LOS ANGELES (Hollywood Reporter) - From the time New Line acquired rights to British author Philip Pullman’s children’s literary series “His Dark Materials,” there has been talk that the resulting film “The Golden Compass” could launch a lucrative franchise for the studio.
No pressure there for executives at the Time Warner division.
Toting a production budget of $180 million and another $60 million or so in marketing costs, they will need to eke out every theatrical dollar possible if this “Compass” is to prove golden, let alone any sort of franchise starter.
New Line opens the first in this potential series of family fantasies across North America on Friday, and it should easily end the two-week reign of Disney’s “Enchanted.”
“We should do somewhere between $30 million-$40 million,” estimated Rolf Mittweg, New Line’s president and chief operating officer of worldwide distribution and marketing.
Eight foreign territories getting the film Wednesday rang up an encouraging $4.2 million, of which an impressive $1.9 million came from the U.K. In all, the film will be playing in 27 markets overseas during the weekend.
Based on the first book in the “Dark Materials” trilogy, “Compass” has generated decent buzz among prospective moviegoers amid early reviews that have been good, if not great. Yet press coverage has included an unfortunate controversy over quasi-religious aspects of the material.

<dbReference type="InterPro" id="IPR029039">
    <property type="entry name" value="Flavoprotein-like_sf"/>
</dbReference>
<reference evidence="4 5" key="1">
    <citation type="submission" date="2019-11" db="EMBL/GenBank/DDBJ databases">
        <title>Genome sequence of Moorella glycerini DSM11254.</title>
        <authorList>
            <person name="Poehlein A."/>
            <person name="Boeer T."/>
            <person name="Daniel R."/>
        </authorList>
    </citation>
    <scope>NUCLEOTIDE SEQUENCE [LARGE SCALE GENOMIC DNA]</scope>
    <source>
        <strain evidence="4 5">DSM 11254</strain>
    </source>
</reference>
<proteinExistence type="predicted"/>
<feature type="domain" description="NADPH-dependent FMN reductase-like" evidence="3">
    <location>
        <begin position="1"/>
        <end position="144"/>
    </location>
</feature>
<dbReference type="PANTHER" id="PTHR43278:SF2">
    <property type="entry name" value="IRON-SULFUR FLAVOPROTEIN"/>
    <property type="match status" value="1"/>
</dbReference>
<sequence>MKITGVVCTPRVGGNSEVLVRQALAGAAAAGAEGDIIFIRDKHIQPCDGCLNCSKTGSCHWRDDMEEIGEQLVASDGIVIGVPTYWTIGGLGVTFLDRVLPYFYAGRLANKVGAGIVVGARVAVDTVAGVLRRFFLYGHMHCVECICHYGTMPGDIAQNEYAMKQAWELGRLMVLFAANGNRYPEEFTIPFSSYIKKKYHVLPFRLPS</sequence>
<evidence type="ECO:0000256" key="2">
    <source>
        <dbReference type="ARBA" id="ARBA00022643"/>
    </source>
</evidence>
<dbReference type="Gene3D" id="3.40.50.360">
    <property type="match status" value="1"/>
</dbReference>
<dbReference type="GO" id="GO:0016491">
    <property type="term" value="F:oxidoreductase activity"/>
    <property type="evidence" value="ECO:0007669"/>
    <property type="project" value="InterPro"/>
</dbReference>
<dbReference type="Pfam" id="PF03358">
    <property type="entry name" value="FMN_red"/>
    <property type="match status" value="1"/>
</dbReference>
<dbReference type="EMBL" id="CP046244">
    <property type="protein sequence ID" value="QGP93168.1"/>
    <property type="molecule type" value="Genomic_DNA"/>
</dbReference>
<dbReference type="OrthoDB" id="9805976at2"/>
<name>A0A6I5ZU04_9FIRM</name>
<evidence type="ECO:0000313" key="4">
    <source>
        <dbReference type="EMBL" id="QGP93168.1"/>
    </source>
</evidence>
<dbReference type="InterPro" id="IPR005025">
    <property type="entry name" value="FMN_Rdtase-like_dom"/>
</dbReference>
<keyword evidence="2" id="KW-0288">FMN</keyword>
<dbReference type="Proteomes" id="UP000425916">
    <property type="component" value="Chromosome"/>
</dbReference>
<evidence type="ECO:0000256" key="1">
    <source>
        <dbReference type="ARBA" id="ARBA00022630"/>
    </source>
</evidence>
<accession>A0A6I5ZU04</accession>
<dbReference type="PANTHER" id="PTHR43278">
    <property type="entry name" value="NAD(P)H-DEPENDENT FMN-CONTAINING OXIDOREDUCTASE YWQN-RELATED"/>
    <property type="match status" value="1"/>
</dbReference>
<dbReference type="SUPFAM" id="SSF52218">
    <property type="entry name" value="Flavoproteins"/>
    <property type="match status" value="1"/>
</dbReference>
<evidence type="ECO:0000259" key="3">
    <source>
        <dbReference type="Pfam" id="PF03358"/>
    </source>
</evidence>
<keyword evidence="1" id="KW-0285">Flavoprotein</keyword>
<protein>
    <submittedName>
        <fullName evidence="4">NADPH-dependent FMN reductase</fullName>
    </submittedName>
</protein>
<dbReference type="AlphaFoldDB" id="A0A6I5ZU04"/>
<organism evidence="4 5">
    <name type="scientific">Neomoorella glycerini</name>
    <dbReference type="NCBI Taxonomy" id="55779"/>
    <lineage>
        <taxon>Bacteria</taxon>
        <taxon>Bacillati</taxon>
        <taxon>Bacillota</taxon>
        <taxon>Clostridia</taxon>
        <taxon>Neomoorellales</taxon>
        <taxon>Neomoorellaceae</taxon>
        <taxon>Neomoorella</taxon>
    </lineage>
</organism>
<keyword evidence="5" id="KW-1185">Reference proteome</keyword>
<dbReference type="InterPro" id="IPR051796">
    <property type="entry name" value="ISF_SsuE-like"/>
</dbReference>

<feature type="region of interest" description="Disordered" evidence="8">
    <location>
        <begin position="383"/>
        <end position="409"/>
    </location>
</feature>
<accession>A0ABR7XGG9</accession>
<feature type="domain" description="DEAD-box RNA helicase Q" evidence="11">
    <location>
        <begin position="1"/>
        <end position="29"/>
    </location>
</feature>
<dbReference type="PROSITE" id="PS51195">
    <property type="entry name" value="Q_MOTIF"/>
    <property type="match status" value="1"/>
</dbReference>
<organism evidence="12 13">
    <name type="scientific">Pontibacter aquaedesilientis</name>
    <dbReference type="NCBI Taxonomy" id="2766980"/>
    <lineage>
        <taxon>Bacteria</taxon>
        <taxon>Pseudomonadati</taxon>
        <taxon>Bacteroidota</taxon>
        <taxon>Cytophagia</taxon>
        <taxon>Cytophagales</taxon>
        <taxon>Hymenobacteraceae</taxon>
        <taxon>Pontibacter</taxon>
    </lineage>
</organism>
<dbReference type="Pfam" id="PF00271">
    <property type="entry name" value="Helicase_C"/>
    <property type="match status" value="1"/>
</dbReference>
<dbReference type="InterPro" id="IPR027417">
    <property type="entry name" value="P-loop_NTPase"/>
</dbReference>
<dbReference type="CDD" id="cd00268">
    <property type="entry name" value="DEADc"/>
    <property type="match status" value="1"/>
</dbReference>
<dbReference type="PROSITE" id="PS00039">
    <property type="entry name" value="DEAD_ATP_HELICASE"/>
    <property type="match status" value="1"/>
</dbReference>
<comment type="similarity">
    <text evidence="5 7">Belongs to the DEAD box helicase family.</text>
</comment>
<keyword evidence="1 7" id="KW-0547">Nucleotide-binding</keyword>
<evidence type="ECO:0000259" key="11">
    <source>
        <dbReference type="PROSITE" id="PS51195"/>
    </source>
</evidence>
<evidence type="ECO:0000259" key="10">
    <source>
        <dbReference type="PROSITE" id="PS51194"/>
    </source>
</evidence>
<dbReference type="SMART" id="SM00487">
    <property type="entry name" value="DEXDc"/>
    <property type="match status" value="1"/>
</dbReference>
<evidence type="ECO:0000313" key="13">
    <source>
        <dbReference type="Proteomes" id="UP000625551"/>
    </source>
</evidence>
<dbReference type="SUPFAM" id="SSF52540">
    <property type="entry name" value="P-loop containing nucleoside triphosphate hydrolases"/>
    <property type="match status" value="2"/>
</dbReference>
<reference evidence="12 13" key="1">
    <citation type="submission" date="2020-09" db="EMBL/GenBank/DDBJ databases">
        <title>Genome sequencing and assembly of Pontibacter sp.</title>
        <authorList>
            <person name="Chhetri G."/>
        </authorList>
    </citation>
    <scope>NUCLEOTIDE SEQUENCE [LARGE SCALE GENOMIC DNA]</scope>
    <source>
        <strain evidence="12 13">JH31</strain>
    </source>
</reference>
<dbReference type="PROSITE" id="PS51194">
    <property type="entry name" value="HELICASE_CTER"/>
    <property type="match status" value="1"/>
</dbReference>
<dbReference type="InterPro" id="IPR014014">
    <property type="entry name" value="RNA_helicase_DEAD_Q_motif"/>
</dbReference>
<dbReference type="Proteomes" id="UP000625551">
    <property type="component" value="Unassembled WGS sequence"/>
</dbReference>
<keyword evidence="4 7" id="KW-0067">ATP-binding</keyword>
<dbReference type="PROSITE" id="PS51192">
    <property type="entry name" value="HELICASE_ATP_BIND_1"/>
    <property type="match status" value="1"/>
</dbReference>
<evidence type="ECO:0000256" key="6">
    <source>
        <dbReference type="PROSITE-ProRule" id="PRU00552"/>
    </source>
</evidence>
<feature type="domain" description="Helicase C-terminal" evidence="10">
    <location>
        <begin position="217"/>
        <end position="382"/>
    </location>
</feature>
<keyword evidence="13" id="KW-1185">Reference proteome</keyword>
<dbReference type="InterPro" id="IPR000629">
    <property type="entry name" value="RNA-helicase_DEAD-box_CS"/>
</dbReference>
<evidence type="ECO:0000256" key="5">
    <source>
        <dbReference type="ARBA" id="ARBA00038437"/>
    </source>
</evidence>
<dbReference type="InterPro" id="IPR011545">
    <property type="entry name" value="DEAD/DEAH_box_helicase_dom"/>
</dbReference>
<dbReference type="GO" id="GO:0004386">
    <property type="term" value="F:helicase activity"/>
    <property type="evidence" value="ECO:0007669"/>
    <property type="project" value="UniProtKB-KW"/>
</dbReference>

Rated PG-13, “Compass” surely will skew young, with younger males and females showing equal film awareness in prerelease tracking surveys. Must-see interest in the effects-laden fantasy actioner is a bit wobbly, but that so-so youth interest should be bolstered by adult appeal keying on a cast featuring Nicole Kidman in a villainous role and Ian McKellen voicing a polar bear.
Much has been made of the thematic similarity of “Golden Compass” and Disney’s 2005 release “The Chronicles of Narnia: The Lion, the Witch and the Wardrobe,” which opened to $65.6 million — enough to prompt a pair of sequels.
But “Narnia” was embraced by church groups, while “Compass” has been vilified in some of the same corners. That’s largely because the books’ young heroine — portrayed in the film by newcomer Dakota Blue Richards — is entrapped in a battle of good and evil, with a Catholic Church-like entity called the Magisterium depicted as a bastion of evil.
Director Chris Weitz has stressed that the film downplays the books’ religious references, but the 350,000-member Catholic League has been sending out leaflets criticizing the film, and the U.S. Conference of Bishops has decried “Compass” for “anti-clerical subtext.”
Despite such distractions, tracking has shown a definite improvement over the past week.
“The tracking services have had a hard time tracking this movie,” Mittweg said. “There probably hasn’t been a movie carried by a teenage girl heroine since ‘The Wizard of Oz.”‘
“Compass” is this weekend’s sole wide opener. Notable limited bows this weekend include awards hopefuls “Atonement,” “Juno,” and “Grace Is Gone.”